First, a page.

There are a lot of apps in the Apple App Store that want to replace the iPod music app. There offer a whole tonne of new features not offered as standard, with some of the features adding decent capabilities to the iPad.
The real problem for most of these apps is that there isn’t actually a whole lot wrong with the built in app. It’s fast, attractive and easy to use and has a nice array of features baked in from the start, and as most of the potential replacements are pretty bloated and forget about the simplicity inherent in iOS there hasn’t really been a reason not to simple use the built-in app for all music.
Coverjam Pro proves that you can have the best of both worlds as it so intelligently integrates itself with the built-in player.
The app for the most part, looks identical to the iPod app; a very clever move. Browsing artists, songs and playlists is exactly the same as it is with the iPod app, and it is only when you play a song that you notice any changes.
The actual player has a sleeker dashboard, and it is here where the app comes into its own. I remember the first time I saw an iPod display the album art for a song and being really impressed, well Coverjam takes this concept a step further. It searches the Internet for images related to the current artist and song and displays ten of them in a carousel style while the song is playing. It gets the most recent images first, so if an artist is on tour you will probably get some nice pictures of them playing live, for example.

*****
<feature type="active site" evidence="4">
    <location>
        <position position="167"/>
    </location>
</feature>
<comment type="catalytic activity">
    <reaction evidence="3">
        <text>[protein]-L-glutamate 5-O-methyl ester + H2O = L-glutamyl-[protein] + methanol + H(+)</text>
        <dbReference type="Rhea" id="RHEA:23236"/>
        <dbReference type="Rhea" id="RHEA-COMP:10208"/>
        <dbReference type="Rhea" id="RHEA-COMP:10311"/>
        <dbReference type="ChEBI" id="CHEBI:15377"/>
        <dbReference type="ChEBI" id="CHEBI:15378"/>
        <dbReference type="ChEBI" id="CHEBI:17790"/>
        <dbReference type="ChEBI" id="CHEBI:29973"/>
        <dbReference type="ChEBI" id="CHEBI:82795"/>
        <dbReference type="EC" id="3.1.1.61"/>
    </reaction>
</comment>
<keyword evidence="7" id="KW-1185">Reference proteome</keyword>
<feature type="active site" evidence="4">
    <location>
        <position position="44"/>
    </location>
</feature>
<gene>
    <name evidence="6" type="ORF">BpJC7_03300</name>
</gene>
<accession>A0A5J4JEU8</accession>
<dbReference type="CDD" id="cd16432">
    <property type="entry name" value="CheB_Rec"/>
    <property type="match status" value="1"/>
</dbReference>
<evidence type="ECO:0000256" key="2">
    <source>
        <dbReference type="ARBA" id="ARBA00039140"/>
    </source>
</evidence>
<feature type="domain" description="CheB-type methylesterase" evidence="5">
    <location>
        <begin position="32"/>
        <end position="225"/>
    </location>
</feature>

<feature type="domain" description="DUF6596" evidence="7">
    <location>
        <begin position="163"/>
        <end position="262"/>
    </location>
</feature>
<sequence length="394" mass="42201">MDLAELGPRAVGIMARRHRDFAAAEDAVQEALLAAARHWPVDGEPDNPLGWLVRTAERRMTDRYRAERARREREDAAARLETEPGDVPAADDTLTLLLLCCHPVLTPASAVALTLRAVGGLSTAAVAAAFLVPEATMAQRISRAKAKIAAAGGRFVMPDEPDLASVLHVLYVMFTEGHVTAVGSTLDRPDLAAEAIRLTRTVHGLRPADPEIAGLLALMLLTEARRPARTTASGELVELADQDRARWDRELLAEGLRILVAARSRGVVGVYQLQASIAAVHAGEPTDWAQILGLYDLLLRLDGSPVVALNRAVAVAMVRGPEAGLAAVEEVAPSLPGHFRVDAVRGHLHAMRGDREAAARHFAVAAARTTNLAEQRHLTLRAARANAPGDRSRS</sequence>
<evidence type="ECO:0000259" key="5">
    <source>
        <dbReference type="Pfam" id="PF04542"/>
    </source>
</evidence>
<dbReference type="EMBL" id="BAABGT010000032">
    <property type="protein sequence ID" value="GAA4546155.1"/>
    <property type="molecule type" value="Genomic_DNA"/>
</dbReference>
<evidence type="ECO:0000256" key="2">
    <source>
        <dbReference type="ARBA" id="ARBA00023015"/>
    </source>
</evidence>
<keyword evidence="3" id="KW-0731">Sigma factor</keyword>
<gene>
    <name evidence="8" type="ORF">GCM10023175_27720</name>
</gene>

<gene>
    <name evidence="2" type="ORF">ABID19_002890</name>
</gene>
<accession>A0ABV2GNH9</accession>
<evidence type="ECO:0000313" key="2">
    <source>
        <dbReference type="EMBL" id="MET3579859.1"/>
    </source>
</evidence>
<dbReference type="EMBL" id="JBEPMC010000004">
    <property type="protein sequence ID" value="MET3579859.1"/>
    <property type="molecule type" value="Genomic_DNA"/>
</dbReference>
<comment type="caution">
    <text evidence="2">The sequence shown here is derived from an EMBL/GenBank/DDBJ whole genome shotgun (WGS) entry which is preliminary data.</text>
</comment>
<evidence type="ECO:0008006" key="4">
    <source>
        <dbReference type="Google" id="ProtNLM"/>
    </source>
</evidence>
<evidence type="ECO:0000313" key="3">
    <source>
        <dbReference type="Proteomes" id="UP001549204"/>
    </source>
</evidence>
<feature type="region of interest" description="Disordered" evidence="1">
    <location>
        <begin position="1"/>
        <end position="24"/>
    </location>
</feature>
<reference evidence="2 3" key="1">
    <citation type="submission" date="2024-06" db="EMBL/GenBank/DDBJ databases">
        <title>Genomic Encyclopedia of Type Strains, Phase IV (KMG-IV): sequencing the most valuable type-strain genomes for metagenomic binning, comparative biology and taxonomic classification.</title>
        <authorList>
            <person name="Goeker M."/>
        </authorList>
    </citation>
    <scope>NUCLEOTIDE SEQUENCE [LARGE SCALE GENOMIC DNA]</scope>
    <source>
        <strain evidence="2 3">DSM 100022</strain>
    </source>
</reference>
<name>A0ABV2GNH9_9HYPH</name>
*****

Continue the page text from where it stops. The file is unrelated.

It displays new pictures for each song, and it’s because of this that I feel the app really comes alive when playing full albums or playlists.
If you don’t like an image, or if it isn’t related to the artist or song, there is a quick delete button that removes and blocks the image and gets a replacement from the web, and there is also the option of refreshing all ten pictures at once.
A nice touch is that, if you are playing songs with the iPod app and decide to switch to Coverjam, the app will automatically get the images for the song playing in the iPod and display them just the same. It is actually a really cool features, and no doubt will help Coverjam to slowly elbow the built-in app out of your subconscious. This feature also works vice versa.
Any images you find can be shared via E-mail, Twitter and Facebook, and you can even open up the photo’s source page in Safari to have a nose around.
The app looks glorious on an iPad’s big screen, and the app is perfectly suited to being played in a music dock, and it’s almost like having your own music channel. There is a free version available, although this strangely isn’t coded to take advantage of the iPad like the paid version is.
Overall, this is simple, elegant and if you are a music fan, essential.